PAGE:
Senator Al Franken is Desperately Trying to Save Net Neutrality

Senator Al Franken is Desperately Trying to Save Net Neutrality

Senator Franken says net neutrality "is the free speech issue of our time."

Senator Al Franken is not a fan of the FCC's new "Fast Lane" policy, and he's taken to YouTube to get you on the net neutrality train.

In conjunction with the Progressive Change Campaign Committee, Franken has taken to the camera to declare, in no uncertain terms, that the FCC's new "fast lane" policy (which allows large content-creating corporations to pay large telecommunications providers large sums of money for faster broadband throughput) is not in the best interest of the American taxpayers.

"We cannot allow the FCC to implement a pay-to-play system that silences our voices, and amplifies that of big corporate interests," Franken says. "We've come to a crossroads. Now is the time to rise up and make our voices heard to preserve net neutrality. We paid for a free and open Internet. We can't let it be taken away. We have to win this [fight], and we have to win this now."

Dramatic? A little, perhaps, but Senator Franken is not one to tolerate trampling of the Internet. He's still trying to kill the TWC-Comcast merger, after all.

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Watched, shared and petition signed. GO AL GO!

Shit like this is why I identify as progressive. It's like being a libertarian, but acknowledging that "the market" is just as fallible and potentially harmful to consumers as government, and that corruption comes from the revolving door between corporate interests and government (like for example, the fact that the current head of the FCC used to be Comcast's top lobbyist). And usually politicians and activists who identify that way actually try to do something about it.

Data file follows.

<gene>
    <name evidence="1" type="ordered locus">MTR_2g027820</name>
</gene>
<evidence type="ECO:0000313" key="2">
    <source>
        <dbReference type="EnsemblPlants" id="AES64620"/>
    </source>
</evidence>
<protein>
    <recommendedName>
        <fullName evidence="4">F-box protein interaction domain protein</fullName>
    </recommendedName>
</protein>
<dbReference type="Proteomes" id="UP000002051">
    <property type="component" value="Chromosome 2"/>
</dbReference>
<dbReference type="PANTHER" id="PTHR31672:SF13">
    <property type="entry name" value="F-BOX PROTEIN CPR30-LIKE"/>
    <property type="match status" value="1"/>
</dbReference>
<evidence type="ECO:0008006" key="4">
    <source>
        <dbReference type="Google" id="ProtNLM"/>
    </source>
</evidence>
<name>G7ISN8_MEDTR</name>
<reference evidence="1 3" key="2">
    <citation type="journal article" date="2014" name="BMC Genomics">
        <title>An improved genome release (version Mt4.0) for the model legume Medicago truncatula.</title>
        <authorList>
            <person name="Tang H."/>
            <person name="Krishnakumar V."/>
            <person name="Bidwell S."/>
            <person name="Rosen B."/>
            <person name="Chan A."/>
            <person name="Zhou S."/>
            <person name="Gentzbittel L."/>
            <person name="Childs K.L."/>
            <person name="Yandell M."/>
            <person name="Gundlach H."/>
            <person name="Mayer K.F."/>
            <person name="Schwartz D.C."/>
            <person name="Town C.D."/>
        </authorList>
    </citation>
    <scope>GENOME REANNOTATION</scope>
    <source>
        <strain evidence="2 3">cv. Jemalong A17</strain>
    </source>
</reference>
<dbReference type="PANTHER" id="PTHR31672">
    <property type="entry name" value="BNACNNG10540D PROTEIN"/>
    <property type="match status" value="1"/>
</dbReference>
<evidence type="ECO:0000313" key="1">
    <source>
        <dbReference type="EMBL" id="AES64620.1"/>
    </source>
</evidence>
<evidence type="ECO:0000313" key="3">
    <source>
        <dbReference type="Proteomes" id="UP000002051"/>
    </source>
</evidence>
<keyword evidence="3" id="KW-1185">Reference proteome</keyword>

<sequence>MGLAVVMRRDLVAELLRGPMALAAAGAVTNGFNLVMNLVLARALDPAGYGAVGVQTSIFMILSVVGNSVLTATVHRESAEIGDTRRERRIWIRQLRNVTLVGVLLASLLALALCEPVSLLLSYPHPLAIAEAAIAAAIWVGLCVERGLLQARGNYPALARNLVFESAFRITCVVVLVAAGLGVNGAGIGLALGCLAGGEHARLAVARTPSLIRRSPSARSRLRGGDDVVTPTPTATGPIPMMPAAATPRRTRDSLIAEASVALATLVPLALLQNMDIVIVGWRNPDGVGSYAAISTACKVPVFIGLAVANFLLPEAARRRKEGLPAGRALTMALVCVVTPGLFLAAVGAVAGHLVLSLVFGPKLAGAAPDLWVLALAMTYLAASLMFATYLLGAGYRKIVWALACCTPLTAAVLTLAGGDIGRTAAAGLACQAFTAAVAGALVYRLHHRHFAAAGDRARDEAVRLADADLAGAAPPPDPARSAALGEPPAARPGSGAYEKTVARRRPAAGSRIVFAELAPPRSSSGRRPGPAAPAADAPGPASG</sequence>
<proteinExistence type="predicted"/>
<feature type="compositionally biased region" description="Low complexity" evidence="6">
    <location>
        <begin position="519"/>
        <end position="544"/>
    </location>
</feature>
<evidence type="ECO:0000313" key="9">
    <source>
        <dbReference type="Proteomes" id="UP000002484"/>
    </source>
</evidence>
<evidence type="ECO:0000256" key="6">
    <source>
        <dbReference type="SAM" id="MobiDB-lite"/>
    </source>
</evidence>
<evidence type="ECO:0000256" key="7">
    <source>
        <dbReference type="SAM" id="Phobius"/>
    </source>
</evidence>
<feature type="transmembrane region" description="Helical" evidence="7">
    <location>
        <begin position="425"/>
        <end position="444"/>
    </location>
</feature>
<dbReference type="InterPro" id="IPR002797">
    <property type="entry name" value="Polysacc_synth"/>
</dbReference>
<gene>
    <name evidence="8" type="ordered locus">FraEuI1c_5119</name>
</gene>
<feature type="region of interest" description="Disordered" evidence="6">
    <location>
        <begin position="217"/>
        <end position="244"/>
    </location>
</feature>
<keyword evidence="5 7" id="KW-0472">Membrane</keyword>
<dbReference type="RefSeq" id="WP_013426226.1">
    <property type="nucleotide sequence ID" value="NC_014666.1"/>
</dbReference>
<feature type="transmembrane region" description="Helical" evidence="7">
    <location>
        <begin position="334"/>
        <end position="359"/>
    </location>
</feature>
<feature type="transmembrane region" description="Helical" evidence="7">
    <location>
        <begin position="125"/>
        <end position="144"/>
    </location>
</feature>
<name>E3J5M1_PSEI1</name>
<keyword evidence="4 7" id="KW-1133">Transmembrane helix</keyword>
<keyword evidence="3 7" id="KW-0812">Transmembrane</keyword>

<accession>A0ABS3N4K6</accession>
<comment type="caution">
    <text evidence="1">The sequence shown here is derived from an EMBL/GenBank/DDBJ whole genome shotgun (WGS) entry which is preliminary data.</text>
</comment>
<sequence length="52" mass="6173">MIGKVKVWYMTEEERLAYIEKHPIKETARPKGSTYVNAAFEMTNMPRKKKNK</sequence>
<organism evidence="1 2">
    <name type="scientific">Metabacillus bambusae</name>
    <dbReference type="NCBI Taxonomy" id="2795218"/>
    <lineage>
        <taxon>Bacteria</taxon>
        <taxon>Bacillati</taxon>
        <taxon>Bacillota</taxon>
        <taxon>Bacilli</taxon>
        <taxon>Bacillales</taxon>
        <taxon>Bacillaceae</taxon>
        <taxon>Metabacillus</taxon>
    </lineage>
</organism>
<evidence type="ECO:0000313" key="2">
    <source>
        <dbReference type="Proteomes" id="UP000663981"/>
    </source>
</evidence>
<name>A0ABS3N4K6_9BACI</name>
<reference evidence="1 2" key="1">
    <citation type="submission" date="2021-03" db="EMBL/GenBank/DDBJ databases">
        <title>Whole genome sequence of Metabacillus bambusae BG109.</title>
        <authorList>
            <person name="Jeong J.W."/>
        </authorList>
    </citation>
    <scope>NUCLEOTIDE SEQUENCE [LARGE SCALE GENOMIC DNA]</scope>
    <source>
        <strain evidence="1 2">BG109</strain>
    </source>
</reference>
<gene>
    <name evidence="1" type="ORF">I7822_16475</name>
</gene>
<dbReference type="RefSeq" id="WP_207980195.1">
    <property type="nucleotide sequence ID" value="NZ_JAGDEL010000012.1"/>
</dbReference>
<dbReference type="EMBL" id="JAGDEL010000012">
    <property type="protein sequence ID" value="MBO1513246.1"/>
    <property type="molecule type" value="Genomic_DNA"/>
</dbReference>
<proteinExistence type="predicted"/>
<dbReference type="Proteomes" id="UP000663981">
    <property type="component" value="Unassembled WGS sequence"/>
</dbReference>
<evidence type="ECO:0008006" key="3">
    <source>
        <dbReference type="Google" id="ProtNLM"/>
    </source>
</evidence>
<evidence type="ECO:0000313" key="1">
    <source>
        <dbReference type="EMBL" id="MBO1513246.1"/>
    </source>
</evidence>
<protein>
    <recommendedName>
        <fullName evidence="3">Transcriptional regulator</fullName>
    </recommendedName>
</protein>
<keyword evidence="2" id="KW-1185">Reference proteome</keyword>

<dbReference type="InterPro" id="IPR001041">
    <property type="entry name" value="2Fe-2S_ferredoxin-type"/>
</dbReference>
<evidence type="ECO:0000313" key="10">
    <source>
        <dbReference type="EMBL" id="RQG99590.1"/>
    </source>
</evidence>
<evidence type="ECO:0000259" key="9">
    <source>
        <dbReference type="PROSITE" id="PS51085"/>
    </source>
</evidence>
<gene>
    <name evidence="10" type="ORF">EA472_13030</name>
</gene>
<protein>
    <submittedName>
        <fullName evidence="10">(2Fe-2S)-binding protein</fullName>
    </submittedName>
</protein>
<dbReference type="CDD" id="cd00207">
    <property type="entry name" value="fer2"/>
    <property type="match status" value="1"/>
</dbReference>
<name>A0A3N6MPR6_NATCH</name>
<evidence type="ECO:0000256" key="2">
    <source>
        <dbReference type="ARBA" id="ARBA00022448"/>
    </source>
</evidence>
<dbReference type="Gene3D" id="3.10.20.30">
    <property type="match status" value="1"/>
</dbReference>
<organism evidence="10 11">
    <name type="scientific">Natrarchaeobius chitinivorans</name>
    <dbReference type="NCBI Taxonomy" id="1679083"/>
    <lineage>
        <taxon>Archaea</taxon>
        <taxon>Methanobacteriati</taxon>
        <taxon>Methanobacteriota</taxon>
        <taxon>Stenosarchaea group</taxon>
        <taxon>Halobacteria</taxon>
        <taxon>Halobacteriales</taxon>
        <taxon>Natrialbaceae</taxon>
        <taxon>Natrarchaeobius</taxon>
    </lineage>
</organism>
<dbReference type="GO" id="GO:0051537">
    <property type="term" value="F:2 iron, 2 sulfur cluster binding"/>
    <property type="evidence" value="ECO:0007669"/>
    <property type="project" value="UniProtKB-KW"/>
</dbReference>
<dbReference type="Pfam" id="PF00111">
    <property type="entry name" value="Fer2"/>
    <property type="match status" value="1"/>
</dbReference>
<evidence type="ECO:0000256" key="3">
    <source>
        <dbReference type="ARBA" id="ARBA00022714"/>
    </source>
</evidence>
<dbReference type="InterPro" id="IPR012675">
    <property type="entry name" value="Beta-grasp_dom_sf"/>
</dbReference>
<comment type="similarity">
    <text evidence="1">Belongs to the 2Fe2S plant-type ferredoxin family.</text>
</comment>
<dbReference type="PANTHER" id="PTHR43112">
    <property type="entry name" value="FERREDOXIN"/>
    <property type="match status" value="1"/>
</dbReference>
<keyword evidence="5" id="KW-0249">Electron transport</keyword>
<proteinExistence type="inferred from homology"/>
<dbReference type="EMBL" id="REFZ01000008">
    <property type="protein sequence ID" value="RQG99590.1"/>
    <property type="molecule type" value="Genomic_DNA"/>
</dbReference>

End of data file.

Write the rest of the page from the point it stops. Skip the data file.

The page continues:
And less conspiracy theories.

Nice to see that there's at least some politicians who aren't chugging Kool-Aid by the gallon. "By the liter" for all my metric friends out there. :P

Never thought I'd be agreeing with Al Franken on anything. Times really have changed.

P.S. Thanks

At least there's one politician out there that I can say I support. More power to ya Al!

Covarr:
Never thought I'd be agreeing with Al Franken on anything. Times really have changed.

P.S. Thanks

I'm with you on that. I disagree with Franken on practically everything, but not this. I'm glad he's giving this as serious a tone as it needs. Consumers have a ton at stake here, even if they don't realize it or downplay the issue.

Best piece of news I have seen on this site.

Internet coming in 'bundles' akin to cable.. the cringiest of cringe.

It'd be nice if judges even those in the Supreme Court were required to stay up to date on the basics of science, technology, and medicine. It's easy to be indifferent to something that you're wholly ignorant about.

You can never be too dramatic when it comes to the importance of an open internet. I'm grateful for Franken's voice on this.

When is Google going to chime in on this?

We all know how the gov treats petitions, especially online ones. "Oh, that's cute. They don't like what we're doing. I guess we better amend this bill to sound better to them." Even the SOPA internet blackout back in January 2012 only got them to drop that particular bill, not ideals it represented. They're still occasionally bringing similar bills up in committees before thankfully get shot down, for now.